Yesterday’s press conference by the police high command did very little to calm our fears about rising violent crime in our society.
While statistically police may feel good about saying that “crime is down” in one area or another, there is no fooling anyone who has been residing here for less than a minute into thinking that we are any safer today than we were yesterday in a society in which criminals are as bold and brazen as ever.
As the Commissioner of Police Tyrone Griffith acknowledged we are now faced with a type of criminal who is not thinking twice about using public events as the launching pad from which to exact revenge on perceived enemies, or to try to take out their rivals.
Anyone who is surprised by this would have had to be living under rock over the last month alone in which we were treated to not one, but two very worrying incidents that have had the effect of sullying the reputation of the MV Dream Chaser.
Two Fridays ago 26-year-old Donason Ricardo Husbands of Fairfield Road, Black Rock, St Michael was shot and killed after disembarking the vessel at the end of a pleasure cruise. Another man was shot and injured in the same attack, which came on the heels of a stabbing last month, which marred an afternoon cruise aboard the popular party boat, which sent patrons into an immediate state of shock and panic.
In light of these events and with 17 murders already on record for the year, it has to be said that all involved urgently need to take stock.
That Barbadians can no longer go on a pleasure cruise, have a good time and be assured of returning home safely is in itself disturbing.
It speaks to a general security problem that police must themselves respond to.
It is therefore not enough for the police chief to highlight what is now a known fact that “there is growing evidence that the hosting of some public events, especially cruises and open-air fetes, are now being used as the platform for the commission of violent crimes involving the use of firearms”, or as Mr Griffith said yesterday, “our intelligence suggests that rival groups use these gatherings as an opportunity to either exact revenge or resolve disputes through the use of violence”.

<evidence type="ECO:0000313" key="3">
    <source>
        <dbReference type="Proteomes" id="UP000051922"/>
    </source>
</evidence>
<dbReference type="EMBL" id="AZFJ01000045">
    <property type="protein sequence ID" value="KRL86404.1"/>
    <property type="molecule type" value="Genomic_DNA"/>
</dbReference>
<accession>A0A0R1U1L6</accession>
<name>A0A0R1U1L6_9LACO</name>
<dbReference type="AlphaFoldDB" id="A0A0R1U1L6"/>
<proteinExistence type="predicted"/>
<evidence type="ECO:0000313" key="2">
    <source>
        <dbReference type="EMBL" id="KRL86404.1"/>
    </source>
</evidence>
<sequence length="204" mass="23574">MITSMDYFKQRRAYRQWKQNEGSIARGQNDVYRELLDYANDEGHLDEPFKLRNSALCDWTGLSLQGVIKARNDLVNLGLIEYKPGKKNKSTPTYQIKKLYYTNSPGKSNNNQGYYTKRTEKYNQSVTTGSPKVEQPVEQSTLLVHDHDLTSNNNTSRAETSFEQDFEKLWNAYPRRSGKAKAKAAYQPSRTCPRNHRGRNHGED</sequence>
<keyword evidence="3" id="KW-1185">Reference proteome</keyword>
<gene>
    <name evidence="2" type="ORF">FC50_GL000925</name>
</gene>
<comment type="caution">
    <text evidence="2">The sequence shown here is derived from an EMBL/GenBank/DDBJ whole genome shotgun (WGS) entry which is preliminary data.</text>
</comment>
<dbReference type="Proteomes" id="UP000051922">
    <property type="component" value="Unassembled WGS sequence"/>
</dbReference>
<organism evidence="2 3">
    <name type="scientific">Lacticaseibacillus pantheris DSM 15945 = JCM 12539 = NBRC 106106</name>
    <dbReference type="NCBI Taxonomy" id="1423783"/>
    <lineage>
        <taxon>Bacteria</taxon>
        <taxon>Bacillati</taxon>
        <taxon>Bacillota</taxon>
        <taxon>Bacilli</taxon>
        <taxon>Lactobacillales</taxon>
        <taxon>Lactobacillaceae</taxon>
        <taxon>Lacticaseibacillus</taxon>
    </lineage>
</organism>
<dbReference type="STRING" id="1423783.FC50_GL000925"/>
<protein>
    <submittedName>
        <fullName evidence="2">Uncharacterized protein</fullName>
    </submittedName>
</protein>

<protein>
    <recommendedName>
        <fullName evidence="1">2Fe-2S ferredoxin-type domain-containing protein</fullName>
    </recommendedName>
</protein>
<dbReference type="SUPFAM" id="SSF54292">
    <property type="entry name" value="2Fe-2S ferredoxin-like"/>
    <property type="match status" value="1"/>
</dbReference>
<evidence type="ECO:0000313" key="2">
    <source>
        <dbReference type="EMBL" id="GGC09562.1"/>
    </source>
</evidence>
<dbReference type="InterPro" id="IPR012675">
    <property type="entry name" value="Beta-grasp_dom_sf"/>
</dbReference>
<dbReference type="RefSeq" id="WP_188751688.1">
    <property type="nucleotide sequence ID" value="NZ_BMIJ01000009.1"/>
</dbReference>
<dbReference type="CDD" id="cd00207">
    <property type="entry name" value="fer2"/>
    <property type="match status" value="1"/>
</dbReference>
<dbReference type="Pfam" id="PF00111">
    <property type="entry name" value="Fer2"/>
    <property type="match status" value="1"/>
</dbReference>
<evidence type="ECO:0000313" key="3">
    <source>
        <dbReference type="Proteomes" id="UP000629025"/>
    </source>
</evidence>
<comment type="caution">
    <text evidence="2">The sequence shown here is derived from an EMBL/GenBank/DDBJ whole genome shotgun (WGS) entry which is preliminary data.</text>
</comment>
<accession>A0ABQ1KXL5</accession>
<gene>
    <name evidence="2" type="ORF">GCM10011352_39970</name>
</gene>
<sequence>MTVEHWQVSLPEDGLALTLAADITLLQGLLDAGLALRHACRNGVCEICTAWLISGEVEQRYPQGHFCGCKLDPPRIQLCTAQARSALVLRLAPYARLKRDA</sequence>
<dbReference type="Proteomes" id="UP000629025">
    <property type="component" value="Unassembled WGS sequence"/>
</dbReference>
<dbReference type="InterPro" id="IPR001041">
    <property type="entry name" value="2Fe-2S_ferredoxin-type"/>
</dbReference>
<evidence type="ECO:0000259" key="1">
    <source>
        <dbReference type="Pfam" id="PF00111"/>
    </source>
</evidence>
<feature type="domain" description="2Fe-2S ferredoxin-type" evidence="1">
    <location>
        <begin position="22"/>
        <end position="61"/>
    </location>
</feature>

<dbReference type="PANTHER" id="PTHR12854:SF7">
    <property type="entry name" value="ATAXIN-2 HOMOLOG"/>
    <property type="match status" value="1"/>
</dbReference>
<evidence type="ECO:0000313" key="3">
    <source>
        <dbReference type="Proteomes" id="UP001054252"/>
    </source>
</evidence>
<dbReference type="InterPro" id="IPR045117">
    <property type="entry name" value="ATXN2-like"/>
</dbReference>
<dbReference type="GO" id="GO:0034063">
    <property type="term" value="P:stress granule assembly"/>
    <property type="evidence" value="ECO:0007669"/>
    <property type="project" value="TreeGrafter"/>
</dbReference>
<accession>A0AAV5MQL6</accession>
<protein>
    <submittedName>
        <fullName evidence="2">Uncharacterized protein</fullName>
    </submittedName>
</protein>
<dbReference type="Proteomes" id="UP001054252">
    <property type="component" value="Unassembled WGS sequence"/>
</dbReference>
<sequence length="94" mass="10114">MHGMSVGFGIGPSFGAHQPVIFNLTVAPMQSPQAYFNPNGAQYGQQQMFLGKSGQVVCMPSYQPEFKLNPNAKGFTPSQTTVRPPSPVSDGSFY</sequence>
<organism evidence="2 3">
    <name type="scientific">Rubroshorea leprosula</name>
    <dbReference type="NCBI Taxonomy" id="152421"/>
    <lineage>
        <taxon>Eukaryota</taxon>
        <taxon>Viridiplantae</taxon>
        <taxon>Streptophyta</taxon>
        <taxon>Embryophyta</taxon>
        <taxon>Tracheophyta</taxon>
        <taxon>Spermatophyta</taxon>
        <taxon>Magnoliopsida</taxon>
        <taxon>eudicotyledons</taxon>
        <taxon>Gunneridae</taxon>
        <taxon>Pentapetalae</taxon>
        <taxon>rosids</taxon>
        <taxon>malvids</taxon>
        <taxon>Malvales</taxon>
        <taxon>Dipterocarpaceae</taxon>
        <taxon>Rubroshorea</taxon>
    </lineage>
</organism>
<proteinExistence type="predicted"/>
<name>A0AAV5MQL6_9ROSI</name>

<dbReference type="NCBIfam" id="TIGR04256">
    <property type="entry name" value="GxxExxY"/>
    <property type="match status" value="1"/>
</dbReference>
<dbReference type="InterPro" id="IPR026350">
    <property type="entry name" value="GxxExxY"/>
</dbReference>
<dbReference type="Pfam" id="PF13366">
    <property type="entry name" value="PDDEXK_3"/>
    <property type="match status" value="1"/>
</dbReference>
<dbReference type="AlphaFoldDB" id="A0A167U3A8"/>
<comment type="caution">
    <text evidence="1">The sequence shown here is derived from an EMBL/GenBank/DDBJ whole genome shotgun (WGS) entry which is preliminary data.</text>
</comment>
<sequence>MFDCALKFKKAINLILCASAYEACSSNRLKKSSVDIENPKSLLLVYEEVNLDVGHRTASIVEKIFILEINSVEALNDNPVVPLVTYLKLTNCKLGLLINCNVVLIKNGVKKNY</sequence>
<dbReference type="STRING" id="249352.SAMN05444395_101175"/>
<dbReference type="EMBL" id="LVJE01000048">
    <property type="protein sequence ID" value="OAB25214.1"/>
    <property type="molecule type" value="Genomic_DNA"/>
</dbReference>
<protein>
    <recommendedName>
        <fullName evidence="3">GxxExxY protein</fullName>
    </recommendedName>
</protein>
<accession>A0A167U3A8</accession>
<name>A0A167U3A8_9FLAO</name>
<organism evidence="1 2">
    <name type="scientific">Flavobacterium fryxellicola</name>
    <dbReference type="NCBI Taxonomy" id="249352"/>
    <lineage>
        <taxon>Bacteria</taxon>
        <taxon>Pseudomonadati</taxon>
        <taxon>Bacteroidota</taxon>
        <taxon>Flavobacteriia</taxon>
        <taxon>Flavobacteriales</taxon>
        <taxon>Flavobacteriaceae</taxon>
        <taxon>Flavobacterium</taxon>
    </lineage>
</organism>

What is needed is an adequate counter strategy that pre-empts such “revenge shootings”.
It means tighter controls at the border, as was promised since last year, to keep the high powered guns from filtering into our country; it means tougher gun laws – and not just talk of such by the Attorney General et al; it means stricter licensing regimes and penalties and actual enforcement of the gun rules.
During his press conference at Police Headquarters on Roebuck Street, The City, where he delivered a report on the crime situation here during the first half of this year, Commissioner Griffith made a point of saying that many of the victims of violent crimes have also been responsible for attracting this kind of conduct onto themselves.
We would like to add that they are attracted to certain types of events, which means that commensurately there must be a greater security presence at these outings, which in and of themselves need to be reviewed for want of a better understanding of why they have become synonymous with revenge shootings and the like.
Certainly, as a tourism dependent country we cannot afford to let our guard down. When the criminals get bold our police need to be one step ahead and we are not talking here about giving them any carte blanche licence to shoot to kill.
However, in today’s Barbados it is clear that more needs to done to drive fear into the hearts of our criminals before they are made to believe it is open season.
We look forward to hearing from the goodly Attorney General Dale Marshall on how his new Barbados Labour Party administration intends to strengthen the police’s hand and to rein in crime before it gets any more out of hand on this 166 squares miles of rock.
The time for talk is over. What we need is firm and decisive action.